Dating back more than 12,000 years, this extraordinary example of rock art features a scene involving birds and humans—a rarity for the Paleolithic Period on several accounts.
The intriguing artifact has several features that make it exceptional when compared to other Late Upper Paleolithic art pieces. In addition to being portable—a rarity unto itself—the 12,250-year-old rock carvings depict birds, rather than the typical goats, deers, bison, and so on.
What’s more, the rock appears to convey an actual scene, instead of just portraying individual figures, and as such, is now considered one of the earliest examples of narrative art ever found in Europe. Details of this discovery were published this week in the science journal L’Anthropologie.
The 30-centimeter-wide (11.8-inch) limestone art piece was discovered in 2011 at the Hort de la Bequera archaeological site in Spain. Despite 14 years of continuous excavations, this relic was the only art piece of its kind to be discovered at the site. The artist used a flint tool to etch the lines into the soft limestone, according to the new research; it’s a very neat piece of work, lacking messy stroke marks found in similar pieces dating back to the same time period.
The etching shows five distinct motifs, including two likely human figures, one large bird, and, at far right, what the researchers interpret to be a chick. One of the motifs (seen just to right of the second human-like shape; labeled 3 in the top image here) is strange and undefined. The authors of the new study, led by Inés Domingo from the University of Barcelona, based their conclusions on visual inspections of the piece, and also by comparing the art to previously known representations in other European Paleolithic art. The large bird is likely a crane, due to biological similarities with the species and other artworks. To date, only two prior depictions of birds have been found dating back to Paleolithic Europe.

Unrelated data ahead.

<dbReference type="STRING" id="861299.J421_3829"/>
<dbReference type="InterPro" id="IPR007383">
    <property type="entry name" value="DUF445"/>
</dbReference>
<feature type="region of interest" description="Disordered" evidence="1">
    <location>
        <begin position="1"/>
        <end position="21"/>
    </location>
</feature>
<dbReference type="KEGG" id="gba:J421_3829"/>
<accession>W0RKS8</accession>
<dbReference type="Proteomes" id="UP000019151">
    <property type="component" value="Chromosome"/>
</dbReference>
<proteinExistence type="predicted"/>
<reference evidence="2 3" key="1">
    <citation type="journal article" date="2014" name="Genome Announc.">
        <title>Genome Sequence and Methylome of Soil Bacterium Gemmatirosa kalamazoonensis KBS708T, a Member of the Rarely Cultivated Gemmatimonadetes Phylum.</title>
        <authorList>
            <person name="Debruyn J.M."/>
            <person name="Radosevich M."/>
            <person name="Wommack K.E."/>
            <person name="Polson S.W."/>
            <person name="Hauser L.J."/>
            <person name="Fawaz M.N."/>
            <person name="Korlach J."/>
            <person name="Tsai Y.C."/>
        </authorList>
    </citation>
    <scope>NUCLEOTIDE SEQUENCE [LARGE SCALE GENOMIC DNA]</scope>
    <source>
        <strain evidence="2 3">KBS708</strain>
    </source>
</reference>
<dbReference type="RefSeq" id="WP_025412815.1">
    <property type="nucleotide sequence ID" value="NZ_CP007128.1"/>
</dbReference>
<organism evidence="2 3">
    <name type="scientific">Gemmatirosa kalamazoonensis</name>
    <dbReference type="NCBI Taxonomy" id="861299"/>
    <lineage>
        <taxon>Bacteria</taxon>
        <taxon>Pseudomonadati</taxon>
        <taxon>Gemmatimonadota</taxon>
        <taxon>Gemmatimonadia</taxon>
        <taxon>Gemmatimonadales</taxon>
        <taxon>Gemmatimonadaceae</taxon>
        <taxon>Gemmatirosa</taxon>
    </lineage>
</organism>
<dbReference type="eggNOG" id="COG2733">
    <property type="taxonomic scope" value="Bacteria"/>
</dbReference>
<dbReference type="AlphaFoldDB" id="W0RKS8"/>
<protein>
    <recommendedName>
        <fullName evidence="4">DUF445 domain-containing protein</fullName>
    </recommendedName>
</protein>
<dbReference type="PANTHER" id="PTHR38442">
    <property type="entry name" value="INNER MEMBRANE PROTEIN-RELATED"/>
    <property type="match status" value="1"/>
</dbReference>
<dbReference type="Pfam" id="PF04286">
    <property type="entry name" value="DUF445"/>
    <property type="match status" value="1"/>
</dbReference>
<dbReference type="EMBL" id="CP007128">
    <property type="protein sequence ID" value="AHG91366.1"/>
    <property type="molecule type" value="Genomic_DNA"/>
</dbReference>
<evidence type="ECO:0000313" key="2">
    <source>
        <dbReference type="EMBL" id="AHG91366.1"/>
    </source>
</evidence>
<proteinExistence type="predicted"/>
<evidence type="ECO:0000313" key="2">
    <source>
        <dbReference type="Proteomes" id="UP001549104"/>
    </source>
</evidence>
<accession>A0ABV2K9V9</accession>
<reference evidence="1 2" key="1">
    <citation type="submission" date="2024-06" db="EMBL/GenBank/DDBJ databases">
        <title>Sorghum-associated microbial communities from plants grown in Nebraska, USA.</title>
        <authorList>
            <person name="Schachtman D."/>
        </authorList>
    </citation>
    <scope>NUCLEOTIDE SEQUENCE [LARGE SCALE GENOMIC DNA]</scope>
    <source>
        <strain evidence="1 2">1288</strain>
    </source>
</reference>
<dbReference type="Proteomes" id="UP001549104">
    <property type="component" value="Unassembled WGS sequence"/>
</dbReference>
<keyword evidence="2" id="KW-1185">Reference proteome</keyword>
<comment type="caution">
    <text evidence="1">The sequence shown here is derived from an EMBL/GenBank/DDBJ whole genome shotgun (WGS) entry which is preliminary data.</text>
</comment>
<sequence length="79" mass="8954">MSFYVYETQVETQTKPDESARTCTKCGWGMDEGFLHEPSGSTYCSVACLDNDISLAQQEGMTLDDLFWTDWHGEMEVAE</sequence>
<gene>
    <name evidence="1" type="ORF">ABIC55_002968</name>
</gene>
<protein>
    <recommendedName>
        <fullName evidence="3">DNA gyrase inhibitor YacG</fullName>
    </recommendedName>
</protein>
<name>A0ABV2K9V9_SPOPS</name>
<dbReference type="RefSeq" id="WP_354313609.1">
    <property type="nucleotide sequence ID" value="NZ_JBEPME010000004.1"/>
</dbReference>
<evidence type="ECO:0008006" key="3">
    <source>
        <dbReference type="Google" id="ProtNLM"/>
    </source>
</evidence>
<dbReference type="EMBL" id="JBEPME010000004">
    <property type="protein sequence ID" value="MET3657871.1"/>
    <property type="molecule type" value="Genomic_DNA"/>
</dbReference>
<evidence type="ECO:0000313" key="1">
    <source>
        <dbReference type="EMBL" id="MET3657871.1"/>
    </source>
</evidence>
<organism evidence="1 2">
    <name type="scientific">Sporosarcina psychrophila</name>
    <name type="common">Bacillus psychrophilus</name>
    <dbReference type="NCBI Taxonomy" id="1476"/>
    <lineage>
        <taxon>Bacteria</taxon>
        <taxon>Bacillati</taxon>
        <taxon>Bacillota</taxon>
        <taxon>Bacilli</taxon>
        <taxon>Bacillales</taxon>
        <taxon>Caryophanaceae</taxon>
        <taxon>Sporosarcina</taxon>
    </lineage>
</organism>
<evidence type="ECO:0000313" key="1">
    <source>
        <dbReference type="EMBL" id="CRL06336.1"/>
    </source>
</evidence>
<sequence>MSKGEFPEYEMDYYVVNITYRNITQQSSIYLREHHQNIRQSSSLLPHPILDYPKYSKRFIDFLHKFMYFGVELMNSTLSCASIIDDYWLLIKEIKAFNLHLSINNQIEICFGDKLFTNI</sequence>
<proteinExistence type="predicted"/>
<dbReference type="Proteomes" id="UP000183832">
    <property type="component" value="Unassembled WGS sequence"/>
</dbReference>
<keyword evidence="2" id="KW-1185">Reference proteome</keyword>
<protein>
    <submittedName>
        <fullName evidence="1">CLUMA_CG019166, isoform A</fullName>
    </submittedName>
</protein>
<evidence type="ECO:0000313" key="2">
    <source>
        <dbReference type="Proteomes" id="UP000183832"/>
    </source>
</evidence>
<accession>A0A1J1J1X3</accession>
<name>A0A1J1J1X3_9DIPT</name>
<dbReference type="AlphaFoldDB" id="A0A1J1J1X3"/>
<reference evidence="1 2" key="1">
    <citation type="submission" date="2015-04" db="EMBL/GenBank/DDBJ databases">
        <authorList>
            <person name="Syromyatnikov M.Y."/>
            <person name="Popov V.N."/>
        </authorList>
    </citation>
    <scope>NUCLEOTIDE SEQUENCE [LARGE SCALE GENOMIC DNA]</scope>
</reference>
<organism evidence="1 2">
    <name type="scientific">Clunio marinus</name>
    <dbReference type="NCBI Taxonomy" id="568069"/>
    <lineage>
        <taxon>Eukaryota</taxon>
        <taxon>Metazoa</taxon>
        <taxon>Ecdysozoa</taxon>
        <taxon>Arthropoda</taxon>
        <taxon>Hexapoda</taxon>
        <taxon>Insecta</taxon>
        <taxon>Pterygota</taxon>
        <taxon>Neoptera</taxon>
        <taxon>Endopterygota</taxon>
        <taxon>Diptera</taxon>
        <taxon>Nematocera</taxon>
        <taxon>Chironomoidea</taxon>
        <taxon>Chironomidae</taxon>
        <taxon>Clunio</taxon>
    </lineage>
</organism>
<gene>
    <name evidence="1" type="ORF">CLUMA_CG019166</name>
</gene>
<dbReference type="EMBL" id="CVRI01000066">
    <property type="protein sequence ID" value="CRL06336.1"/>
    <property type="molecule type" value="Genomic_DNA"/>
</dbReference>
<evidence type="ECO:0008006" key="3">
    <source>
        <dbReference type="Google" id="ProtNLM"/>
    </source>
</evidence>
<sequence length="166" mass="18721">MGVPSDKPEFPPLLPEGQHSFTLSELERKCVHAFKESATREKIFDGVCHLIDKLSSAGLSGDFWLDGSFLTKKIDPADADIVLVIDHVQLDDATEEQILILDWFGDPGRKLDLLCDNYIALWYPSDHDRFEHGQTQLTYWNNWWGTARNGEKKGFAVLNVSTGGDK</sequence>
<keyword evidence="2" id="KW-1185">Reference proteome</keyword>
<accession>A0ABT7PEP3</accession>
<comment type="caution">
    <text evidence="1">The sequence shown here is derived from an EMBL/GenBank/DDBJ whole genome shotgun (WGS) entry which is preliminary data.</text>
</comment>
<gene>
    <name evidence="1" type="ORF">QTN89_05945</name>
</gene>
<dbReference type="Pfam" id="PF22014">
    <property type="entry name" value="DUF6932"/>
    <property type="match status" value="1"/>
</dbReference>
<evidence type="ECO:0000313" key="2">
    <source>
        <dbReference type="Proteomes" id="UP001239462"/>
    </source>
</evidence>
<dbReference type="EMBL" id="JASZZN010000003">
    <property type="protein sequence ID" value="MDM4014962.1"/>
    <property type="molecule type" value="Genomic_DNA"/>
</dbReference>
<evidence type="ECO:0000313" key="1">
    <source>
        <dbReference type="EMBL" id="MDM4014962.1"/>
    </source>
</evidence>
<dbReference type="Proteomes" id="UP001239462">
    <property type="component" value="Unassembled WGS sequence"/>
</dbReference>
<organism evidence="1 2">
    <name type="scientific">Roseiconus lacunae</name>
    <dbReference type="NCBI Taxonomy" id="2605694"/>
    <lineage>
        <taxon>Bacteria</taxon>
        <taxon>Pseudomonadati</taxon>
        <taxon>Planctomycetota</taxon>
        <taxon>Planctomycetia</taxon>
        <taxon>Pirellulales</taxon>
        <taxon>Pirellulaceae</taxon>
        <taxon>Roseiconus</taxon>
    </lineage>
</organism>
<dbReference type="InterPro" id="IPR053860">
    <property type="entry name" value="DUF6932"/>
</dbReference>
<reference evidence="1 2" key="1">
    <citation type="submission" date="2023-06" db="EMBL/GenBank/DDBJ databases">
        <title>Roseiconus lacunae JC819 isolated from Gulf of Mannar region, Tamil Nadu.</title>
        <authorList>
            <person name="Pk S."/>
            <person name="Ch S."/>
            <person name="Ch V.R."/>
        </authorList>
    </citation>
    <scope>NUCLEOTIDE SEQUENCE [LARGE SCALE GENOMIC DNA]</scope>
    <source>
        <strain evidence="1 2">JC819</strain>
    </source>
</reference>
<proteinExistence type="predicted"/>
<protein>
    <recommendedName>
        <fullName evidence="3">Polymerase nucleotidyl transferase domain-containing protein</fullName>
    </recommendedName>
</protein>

To assist with the analysis, the researchers created a 3D digital model of the piece. The exceptionally well-preserved condition of the rock was an added bonus, allowing for a detailed reconstruction of the etchings.
As to the meaning or significance of the scene, the researchers can only speculate—but they think it may have something to do with both hunting and motherhood. Here’s how Domingo described it in a press release:
This is one of the few found scenes so far which suggest the birth of a narrative art in Europe, and this theme is unique, since it combines an image of hunting and a motherhood one: a birth with its young one. In the represented scene the birds catch the attention, they are copied or chased by two human figures. We do not know the meaning of the scene for prehistoric peoples, but what it says is that not only they [the birds] were regarded as preys but also as a symbol for European Palaeolithic societies.
Indeed, the new discovery suggests birds had “both an economic and symbolic role” in European Paleolithic Societies, the authors wrote in the study—an observation deserving of more research and attention. What’s more, this new research suggests Lower Paleolithic artists were more sophisticated than we realized, capable of creating veritable rock-based storyboards.
The big question now is, what does it actually mean?